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Cleveland Clinic—the Ohio-based hospital group—once created an infographic to help achy people decide whether to treat their pain with ice or heat.
Months later, something strange happened on the Internet. The clicks on and shares of the infographic went crazy.
What happened? Turns out that celebrity fitness guru Jillian Michaels shared that infographic with her Facebook fans, now numbering 2.9 million, says Amanda Todorovich, director of content marketing at the renowned hospital.
Michaels’ fans in shared the infographic all over the Internet, saying: “Here’s where you can look at it better. Here’s where you can see the PDF of it. Here’s where you can print this out,” she recalls. “We didn’t have to do anything.”
Michaels’ post was shared 1,597 times and generated 2,595 “likes” and 114 comments in one day, Todorovich says, drawing nearly 3,000 visits to the Cleveland Clinic story that day. The success demonstrates the power of infographics, she says in a Ragan Training presentation, “How to develop an infographics strategy: Key lessons from Cleveland Clinic ”
The clinic produces scores of infographics every year, part of a broader content strategy that supports the clinic’s wildly successful Health Essentials blog, which offers health and nutritional information for consumers. It is the most-visited hospital blog in the country, with more than million visits a month.
The clinic’s is the second-most-visited hospital site—driven mostly by content—and leads from ClevelandClinic.org earned $204 million in annual revenue in 2013.
Consulting medical experts
Working for Todorovich are eight designers, five writers and two digital strategists (infographics isn’t their only job). They are part of a larger total content marketing team of 21 people.
Getting out an infographic isn’t a slapdash process, even when a project is done on deadline. A medical expert has to review every piece of content, a challenge given that the team posts three to five times a day.
Cleveland Clinic’s content staff often produce infographics during annual awareness months relating to diseases and conditions. These pieces of content aren’t labeled with the month, though, so they don’t seem stale to those who pull them up on a search engine at another time of the year.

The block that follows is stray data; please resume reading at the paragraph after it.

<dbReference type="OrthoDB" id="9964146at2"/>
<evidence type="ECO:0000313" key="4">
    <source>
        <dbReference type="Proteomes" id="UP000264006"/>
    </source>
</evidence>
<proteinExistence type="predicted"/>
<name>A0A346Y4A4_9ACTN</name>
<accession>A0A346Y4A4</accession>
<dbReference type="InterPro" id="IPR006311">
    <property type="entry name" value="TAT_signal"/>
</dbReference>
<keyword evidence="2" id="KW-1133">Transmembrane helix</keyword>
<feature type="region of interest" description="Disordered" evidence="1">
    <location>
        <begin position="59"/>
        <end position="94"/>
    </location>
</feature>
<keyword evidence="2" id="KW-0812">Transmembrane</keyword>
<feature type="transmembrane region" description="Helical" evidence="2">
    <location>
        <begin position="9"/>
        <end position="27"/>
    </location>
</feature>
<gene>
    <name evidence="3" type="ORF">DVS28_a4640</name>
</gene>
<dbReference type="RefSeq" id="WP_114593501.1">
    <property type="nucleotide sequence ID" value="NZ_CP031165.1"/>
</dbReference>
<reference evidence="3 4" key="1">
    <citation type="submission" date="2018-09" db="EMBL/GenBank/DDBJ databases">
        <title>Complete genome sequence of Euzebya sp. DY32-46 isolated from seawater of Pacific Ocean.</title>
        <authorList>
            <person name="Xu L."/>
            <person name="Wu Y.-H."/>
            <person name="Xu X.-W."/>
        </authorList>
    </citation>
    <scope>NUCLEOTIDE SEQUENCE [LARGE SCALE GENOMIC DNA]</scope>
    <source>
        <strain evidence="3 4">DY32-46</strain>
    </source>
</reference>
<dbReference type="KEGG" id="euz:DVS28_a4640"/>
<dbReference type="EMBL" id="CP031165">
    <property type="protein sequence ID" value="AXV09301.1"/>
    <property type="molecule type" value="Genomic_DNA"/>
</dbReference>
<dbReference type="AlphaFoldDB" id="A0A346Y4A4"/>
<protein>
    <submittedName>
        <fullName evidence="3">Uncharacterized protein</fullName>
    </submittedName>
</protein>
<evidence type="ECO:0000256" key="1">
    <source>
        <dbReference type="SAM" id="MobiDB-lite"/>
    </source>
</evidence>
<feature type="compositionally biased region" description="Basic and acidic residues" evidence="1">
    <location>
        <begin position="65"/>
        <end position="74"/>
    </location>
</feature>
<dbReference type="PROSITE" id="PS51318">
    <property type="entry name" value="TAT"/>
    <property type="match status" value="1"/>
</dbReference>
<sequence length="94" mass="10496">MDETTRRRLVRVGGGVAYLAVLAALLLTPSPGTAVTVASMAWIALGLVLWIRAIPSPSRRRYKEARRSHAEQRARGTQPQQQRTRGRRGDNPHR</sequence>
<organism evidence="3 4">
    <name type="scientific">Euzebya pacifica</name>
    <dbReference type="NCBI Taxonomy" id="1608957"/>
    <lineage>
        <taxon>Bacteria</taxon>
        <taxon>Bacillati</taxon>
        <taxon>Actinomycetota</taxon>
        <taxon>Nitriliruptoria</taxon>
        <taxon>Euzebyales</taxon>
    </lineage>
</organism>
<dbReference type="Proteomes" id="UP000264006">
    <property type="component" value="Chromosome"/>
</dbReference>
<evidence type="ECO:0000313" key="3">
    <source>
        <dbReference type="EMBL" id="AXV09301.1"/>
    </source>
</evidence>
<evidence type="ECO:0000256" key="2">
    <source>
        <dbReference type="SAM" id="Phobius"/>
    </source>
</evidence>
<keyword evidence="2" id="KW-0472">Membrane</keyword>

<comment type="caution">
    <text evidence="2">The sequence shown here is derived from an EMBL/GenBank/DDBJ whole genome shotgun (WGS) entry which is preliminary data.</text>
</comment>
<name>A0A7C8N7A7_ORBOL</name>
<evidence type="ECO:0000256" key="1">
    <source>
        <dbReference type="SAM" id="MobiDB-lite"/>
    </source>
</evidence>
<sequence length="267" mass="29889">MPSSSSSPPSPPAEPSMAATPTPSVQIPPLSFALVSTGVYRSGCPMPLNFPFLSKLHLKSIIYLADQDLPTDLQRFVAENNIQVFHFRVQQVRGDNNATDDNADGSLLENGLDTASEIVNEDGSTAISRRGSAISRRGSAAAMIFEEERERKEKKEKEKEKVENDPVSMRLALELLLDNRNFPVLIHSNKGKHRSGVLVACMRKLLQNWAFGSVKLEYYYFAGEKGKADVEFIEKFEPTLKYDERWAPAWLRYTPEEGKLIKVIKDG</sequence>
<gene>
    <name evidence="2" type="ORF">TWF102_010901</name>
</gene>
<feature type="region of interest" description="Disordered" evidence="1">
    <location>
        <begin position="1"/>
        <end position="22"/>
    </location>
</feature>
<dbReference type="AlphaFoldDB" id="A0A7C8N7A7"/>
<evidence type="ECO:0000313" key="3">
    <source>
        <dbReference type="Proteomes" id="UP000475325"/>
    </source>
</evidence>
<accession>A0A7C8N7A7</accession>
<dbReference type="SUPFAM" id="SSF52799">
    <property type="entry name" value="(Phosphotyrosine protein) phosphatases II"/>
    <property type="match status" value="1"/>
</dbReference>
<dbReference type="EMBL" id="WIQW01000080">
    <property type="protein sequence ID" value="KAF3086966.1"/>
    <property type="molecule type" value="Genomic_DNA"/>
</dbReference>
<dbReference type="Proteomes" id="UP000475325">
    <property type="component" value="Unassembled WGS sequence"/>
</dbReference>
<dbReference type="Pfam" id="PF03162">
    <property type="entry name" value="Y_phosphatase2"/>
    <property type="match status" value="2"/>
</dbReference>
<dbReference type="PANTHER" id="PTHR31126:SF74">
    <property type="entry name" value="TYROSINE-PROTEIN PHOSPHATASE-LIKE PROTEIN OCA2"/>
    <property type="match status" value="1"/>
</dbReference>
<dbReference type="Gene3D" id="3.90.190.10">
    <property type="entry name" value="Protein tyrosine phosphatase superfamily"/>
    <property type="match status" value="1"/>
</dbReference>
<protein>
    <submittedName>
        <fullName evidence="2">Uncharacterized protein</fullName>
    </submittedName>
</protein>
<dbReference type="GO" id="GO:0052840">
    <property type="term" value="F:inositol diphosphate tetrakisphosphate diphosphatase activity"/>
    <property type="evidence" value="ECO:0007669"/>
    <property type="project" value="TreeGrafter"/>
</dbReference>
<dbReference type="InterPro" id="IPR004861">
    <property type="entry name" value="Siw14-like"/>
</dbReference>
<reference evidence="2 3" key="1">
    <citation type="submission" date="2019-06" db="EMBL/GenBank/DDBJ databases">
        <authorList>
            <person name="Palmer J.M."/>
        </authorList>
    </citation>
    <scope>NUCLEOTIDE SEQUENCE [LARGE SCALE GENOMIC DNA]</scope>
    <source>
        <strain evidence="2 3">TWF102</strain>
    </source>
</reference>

An infographic titled “Life is for sharing” discusses organ donation. One called “Stop colon cancer before it starts” recommends exercise, limiting alcohol consumption and eating less red meat. Another explains how to do a monthly self-examination for breast cancer, and the clinic has sought to help people “take charge against diabetes.”
“We feel really strongly that a part of our mission is to educate people and debunk a lot of the craziness that’s out there,” Todorovich says.
Some of that education can make the clinic’s experts squirm. The team has done a series of popular infographics on bodily functions.
“This is an area where we had a lot of debate with our clinical experts,” Todorovich says. “They don’t like the word ‘pee.’ They like the word ‘urine.’ And they really don’t like talking about dirty diapers, and they really don’t like talking about sweat and stinky feet and all those kinds of things.”
The reality is that everybody deals with such issues, and they search the Web for answers. Hence infographics on the color of pee and (ewww) ” Deciphering the dreaded dirty diaper.” Naturally, there was also one (gesundheit!) on the color of snot—another big hit.
A snotty success
When IFL Science shared the snotty infographic on its website and Facebook page, the sites generated more than 3,100 visits for Cleveland Clinic that day, Todorovich says. All told, social media led to the second-highest single day of traffic in history, with 155,290 sessions. IFL Science didn’t do badly itself; the Facebook post garnered nearly 27,000 “likes” and was shared more than 14,000 times.
Here are some of Todorovich’s “musts” for creating a winning infographic:
- Strong writer/designer collaboration. “The words and the ‘looking good’ of an infographic are equally important,” Todorovich says.
- Clearly compartmentalized or segmented chunks of copy and accompanying graphics.
- Legible typography and a clean, classic typeface that can be used in varying sizes on one graphic.
- Typography that complements, rather than clashes with, the graphics.
- A limited color palette. Otherwise, it looks too busy.
- Use of the latest research. Work with experts to gather the most interesting and timely information.
- A strong brand aesthetic, with a sense of fun thrown in.
She adds that infographics should implicitly say, “Click on me, and I’ll take you straight to the facts without a lot of B.S.”
“You don’t need to write an infographic like you write an article,” Todorovich says. “You get to the point and get out.”